From October 18 to 22, the communities of Hepburn Springs and Daylesford will come together to celebrate the district’s strong Swiss-Italian heritage, dating back to the 1850s.
Set to commemorate its 25th anniversary this year, the Hepburn Springs Swiss Italian Festa is an annual event which showcases the history, culture and lifestyle of Hepburn Springs and Daylesford and highlights the wide-ranging skills and diversity of the present community and the area’s unique environment.
As is tradition, Lavandula Swiss Italian Farm in Shepherds Flat will draw a close to the broader festivities with their annual La Primavera Festival on Sunday, October 22.
Lavandula’s Jack Larm explained that the festival continues the important tradition of honouring the early Swiss Italian settlers and their love of the land.
“Our property is directly linked to the history of the Swiss Italians in the area,” he said.
Lavandula’s original founder was a man by the name of Aquilino Tinetti.
Tinetti was one of the many migrants who were forced to leave their home in the Italian-speaking Swiss canton of Ticino due to a combination of the embargo, a potato blight and a loss of livestock.
Upon arriving in Shepherds Flat, Tinetti bought the property, built a modest stone homestead on the land and established a dairy farm.
Still in its original shape, thanks to the restoration efforts of Carol White, the stone cottage housed Tinetti, his wife Maria Capriroli, and their tribe of 13 children.
Music and dance is always a highlight at La Primavera Festival.
Emphasis, of course, is on Italian music: piano accordion virtuoso, Salvatore Rossano, will open the festival with stirring songs from the Belpaese.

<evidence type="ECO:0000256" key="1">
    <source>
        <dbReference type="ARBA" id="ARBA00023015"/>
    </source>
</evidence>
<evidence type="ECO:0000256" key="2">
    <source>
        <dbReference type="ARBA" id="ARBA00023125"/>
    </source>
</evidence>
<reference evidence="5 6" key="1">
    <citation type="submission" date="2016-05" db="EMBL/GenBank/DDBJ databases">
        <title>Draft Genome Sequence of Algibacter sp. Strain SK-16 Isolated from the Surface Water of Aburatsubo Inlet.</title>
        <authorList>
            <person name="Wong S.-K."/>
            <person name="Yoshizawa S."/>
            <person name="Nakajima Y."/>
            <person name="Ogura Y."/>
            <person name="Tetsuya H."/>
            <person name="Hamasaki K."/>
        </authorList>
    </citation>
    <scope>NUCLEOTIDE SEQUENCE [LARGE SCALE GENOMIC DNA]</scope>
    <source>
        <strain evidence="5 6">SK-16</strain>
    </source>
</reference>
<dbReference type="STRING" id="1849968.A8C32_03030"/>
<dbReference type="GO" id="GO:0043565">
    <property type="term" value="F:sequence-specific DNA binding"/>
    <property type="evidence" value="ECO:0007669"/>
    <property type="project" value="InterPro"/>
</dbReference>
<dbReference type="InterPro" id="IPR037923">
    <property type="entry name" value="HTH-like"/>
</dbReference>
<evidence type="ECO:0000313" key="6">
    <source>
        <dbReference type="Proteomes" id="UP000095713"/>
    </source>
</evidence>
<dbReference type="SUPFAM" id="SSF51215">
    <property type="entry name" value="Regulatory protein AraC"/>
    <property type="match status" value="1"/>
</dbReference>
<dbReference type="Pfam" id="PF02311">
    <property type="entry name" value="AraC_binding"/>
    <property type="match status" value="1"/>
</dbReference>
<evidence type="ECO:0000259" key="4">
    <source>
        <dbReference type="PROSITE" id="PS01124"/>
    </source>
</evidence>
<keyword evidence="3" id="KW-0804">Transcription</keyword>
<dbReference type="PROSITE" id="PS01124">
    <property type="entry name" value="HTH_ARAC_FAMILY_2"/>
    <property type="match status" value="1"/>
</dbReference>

Crowd favourite Rosa Voto and her Melbourne School of Tarantella will evoke the folk spirit and early pagan rituals of southern Italy with their performance, and add a touch of Carnevale with a Parade of Masks in which children can participate.
Besides the compelling entertainment, the farm will showcase a number of rural skills: workshops and demonstrations will include lavender distillation for essential oil and floral water; traditional Italian sausage making; preserving olives and making olive oil; and bee keeping and honey extraction.
Local artisan stallholders will showcase their handcrafted and bespoke products, available for purchase.
“It’s a day to celebrate the rebirth of the sun with song, dance, food and great company,” Mr Larm said.
The festival also allows visitors to discover the tales of the Ticinesi people who came here seeking a better life and brought with them their skills in farming, food production and architecture.
The original 1850s farmhouse will be open for tours, and a travelogue of Ticino by direct descendants, Faye and Boyd, will be on display.
The festival will also host the Annual Lavandula Petanque Competition, organised by the Maldon Petanque Club.
Mr Larm hopes that visitors to La Primavera Festival are left with a positive and lasting experience of life on a farm.
“We really hope they learn how intricately we are all woven into the fabric of the land beneath our feet,” he said.
“Most importantly – and in keeping with the Italian spirit – the festival hopes to remind us how very important are our friends, family and community.”